In 2009, pro-life leaders in the Tennessee Legislature took an important step towards cutting taxpayer funding for abortion providers and/or referrers like Planned Parenthood. The 2009 provision only allowed county, municipal, and local health departments to contract with outside providers if they were unable to provide a particular service.
Without a doubt, the 2009 amendment to a 1972 law governing the state’s Title X funding was not perfect. Accordingly, both pro-life legislators and the Tennessee Right to Life have kept completely defunding such groups on their “wish list.”
Overall, 2011 has been a good year for pro-life legislation in Tennessee. As Life News has reported, the legislature passed an amendment which would allow voters to decide whether or not abortion was a legal right. It should be noted that such a move was necessary due to a recent state Supreme Court ruling holding abortion to be such under state law.
Pro-life legislators successfully passed a bill extending the Unborn Victims of Violence Act protections to unborn children from the time of conception. In response to Planned Parenthood’s recent use of webcams to lead women in using RU 486 to abort their children, the Tennessee Legislature banned the practice in the state. Additionally, legislators passed a resolution honoring pregnancy centers that help women choose alternatives to abortion.
The most recent attempt to enact pro-life legislation in Tennessee has been seemingly less successful than its predecessors. This was not, however, due to a lack of support for pro-life legislation in the state. Neither was it because either chamber lacked the votes to wholly defund organizations in the vein of Planned Parenthood. Instead, confusion and controversy has been sparked by a seemingly unnoticed amendment slipped into the budget.
The Commercial Appeal reports that State Sen. Stacey Campfield’s amendment would ensure that all “federal money sent to Tennessee for family-planning services ‘shall be used fully’ by government-run health agencies and none ‘shall be paid to third-party providers or private organizations or entities.’”
After Sen. Campfield inserted his amendment, the budget, as amended, passed both the House and Senate. Unfortunately, no one removed the amendment which stated that “Section 78 [Campfield’s amendment] of this act shall not be construed to supersede applicable provisions of federal and state law.
The problem with the inclusion of this amendment is the fact that, as noted, the 2009 provision allowed health departments to contract third-party providers if they were unable to provide certain services. Since Campfield’s amendment was tacked onto the budget instead of the 1972 act, it appears that the Campfield amendment could not be used to prevent health departments from contracting with groups such as Planned Parenthood if they are unable to provide particular services.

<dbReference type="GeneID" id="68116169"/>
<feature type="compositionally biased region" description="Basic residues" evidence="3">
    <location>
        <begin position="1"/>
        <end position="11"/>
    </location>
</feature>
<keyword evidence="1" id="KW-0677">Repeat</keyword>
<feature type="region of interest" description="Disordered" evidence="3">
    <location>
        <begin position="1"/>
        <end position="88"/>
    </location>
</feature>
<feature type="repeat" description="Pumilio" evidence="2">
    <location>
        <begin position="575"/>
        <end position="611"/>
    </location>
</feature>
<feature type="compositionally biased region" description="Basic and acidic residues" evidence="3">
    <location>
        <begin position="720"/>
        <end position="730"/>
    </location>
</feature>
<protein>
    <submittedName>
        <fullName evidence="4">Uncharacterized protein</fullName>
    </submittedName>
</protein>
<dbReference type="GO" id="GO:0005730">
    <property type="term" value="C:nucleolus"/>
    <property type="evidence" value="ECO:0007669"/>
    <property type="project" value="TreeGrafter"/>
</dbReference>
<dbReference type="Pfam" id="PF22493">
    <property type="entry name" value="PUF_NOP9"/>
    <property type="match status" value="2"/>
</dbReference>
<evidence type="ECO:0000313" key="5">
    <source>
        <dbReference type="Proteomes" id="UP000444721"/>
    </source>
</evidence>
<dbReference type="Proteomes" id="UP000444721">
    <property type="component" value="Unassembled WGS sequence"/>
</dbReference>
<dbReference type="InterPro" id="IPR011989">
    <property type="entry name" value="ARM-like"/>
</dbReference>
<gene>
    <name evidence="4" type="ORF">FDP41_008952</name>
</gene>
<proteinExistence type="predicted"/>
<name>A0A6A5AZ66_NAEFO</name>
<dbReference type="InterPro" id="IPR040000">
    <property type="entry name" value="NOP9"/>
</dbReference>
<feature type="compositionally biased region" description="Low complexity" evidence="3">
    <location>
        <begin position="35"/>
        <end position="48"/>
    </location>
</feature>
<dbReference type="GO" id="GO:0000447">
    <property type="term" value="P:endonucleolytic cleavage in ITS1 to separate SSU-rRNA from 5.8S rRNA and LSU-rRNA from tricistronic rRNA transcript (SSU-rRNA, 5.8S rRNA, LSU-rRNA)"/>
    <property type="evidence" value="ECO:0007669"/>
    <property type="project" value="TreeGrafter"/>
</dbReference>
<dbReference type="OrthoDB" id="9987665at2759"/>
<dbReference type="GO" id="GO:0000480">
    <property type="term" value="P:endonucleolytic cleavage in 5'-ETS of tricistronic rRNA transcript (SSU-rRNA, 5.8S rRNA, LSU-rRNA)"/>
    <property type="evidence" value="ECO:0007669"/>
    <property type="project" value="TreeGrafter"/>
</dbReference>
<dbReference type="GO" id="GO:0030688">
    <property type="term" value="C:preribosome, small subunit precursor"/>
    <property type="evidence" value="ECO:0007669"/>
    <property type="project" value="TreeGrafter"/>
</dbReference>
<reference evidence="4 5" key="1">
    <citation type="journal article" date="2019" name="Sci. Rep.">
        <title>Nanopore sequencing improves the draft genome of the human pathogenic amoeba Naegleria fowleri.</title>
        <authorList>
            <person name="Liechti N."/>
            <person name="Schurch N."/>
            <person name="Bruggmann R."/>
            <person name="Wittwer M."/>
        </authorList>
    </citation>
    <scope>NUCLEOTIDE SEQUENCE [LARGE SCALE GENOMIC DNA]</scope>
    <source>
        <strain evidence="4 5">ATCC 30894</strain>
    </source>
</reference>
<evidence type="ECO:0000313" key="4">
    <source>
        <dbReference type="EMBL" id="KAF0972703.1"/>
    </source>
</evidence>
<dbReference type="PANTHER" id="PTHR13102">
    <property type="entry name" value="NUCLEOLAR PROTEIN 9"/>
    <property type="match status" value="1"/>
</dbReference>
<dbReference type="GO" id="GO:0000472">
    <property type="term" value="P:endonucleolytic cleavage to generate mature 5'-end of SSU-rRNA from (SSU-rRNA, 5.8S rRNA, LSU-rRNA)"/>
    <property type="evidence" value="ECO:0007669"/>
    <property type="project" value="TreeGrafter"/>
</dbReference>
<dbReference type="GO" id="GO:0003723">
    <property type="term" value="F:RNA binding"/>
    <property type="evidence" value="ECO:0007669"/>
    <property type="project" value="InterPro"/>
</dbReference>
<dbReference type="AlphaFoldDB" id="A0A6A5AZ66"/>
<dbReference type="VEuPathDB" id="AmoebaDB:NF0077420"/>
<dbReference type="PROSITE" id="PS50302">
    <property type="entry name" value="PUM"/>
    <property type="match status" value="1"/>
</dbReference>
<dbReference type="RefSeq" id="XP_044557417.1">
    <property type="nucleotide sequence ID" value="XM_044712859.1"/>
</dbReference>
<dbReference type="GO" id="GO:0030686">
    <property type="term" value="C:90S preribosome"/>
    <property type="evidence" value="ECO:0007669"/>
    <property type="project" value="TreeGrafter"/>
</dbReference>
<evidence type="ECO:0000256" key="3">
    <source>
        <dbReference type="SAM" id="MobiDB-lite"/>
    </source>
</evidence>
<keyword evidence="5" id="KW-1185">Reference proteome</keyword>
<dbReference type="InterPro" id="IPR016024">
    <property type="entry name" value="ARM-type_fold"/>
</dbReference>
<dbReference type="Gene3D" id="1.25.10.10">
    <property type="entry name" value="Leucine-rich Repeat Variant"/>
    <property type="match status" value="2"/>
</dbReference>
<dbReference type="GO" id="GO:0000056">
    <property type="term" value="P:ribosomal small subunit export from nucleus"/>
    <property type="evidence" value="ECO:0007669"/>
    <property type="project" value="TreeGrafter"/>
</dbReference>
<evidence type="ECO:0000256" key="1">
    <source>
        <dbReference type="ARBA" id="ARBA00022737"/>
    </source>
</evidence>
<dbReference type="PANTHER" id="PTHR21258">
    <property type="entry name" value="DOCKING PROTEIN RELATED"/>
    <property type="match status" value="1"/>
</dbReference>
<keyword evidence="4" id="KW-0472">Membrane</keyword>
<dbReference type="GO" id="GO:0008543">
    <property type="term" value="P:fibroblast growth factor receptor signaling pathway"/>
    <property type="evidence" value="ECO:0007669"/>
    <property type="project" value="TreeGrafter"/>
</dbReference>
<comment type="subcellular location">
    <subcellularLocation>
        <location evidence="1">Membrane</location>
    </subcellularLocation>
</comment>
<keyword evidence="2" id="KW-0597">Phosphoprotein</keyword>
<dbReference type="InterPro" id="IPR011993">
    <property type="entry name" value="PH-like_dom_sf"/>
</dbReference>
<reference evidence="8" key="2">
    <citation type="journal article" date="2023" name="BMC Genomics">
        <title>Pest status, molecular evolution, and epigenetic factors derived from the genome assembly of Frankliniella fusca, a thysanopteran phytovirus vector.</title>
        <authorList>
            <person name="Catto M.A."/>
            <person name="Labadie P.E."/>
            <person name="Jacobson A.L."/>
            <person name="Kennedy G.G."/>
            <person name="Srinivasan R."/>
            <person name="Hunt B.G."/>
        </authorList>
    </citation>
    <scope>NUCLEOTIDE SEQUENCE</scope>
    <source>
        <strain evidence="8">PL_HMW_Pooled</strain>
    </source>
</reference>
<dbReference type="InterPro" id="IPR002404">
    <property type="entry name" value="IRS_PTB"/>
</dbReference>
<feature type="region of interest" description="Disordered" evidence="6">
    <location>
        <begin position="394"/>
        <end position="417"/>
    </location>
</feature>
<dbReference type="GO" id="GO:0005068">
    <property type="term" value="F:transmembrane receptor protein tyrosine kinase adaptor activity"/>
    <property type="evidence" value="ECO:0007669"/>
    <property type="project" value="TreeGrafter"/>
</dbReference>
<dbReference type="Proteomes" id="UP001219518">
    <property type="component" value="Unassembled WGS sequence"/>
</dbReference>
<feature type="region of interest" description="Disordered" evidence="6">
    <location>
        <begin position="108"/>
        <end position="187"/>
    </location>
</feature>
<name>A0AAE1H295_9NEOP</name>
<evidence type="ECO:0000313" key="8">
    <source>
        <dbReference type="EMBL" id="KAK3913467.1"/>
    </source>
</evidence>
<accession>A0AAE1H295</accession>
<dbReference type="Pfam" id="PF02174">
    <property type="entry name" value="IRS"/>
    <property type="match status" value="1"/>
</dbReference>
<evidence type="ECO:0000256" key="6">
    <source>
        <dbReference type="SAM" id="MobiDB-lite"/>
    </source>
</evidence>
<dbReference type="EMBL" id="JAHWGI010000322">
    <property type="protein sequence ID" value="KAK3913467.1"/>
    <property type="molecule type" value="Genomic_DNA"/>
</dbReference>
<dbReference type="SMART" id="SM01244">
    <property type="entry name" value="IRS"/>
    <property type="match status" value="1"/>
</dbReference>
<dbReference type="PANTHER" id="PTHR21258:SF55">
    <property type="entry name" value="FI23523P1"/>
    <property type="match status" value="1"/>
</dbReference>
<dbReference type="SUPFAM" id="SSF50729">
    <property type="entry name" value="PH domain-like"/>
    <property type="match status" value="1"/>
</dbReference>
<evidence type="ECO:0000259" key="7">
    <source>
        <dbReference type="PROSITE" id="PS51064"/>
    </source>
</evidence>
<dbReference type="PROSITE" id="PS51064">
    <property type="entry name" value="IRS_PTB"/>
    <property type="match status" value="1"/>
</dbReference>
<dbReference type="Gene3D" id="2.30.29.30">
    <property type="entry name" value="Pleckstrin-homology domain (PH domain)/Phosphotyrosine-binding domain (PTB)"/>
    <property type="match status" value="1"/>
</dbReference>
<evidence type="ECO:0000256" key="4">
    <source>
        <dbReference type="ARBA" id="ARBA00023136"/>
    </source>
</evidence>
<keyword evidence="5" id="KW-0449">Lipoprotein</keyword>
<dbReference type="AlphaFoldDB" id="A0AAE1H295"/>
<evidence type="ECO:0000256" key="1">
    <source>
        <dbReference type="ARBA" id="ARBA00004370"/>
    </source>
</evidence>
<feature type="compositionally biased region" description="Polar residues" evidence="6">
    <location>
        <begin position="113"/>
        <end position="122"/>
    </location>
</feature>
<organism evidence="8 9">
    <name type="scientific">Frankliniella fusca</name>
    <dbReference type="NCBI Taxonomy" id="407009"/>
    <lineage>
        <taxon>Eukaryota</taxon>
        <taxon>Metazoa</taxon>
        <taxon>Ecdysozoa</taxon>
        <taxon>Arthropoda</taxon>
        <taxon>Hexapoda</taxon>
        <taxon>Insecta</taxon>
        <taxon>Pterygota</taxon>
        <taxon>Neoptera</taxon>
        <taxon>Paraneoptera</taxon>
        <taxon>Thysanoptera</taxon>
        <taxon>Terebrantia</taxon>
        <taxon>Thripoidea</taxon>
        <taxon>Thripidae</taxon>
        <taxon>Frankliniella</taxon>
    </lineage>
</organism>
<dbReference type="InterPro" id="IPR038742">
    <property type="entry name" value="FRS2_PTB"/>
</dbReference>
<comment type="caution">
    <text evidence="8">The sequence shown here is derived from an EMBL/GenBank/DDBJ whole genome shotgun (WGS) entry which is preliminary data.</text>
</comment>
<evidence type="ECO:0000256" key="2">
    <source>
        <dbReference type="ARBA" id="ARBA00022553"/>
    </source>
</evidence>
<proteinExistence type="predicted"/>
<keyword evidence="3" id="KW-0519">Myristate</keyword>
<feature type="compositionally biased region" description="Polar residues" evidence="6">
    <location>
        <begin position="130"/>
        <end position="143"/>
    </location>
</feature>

The simple fact is that, due to an overlooked amendment, Planned Parenthood Tennessee stands to retain its approximately $1.2 million in funding—$747,900 in Memphis and $335,000 in Nashville. The legislature adjourned for the year almost immediately after passing the budget.
So, the question still remains, what can be done to fix this unfortunate oversight so that taxpayers are no longer on the hook for financially supporting anti-life groups like Planned Parenthood in Tennessee?
Fortunately, Gov. Bill Haslam has not yet signed the budget into law. This provides at least a few avenues by which to correct the issue. Sen. Campfield has asked the governor to utilize his constitutional line-item veto power to either strip the offending amendment or, if necessary, the entire Health Department budget. Of course, the second option would only be considered if, as some fear, it is determined to be unconstitutional to use a line-item veto for this purpose.
For his part, Gov. Haslam has said, “To me, obviously something went wrong in the legislative process, which they need to straighten up themselves. The legislature thought they passed one thing and then later found out they didn’t. Somewhere in there was a disconnect.” When asked if he would use the line-item veto option, the governor responded, “I don’t know. I didn’t even know about the situation until this morning and I haven’t even thought about the possibility of using a line item veto.”
To be certain, it should have never come down to the governor having to decide whether or not he has the authority to use a line-item veto in this situation. Even so, this could be the only way to solve the legislature’s oversight and ensure that life is protected in the state. The legislature will not be back in session until January 2012—unless the governor calls them back into special session in order to pass a budget without the Campfield amendment’s unfortunate counterpart.
Overall, both the governor and legislators have a number of ways in which to improve the sad state of affairs in which the state currently finds itself. None of them are, of course, ideal. The important point is that life must be protected—for that was certainly the intention of the legislators who passed the budget in the first place. The governor and pro-life legislators must have the fortitude to see this process through to the end—just as they did previously with a number of pro-life bills.
We must encourage our friends in Tennessee to demand that their lawmakers block Planned Parenthood from receiving taxpayer dollars!
Please take a moment to call Governor Haslam at 615-741-2001.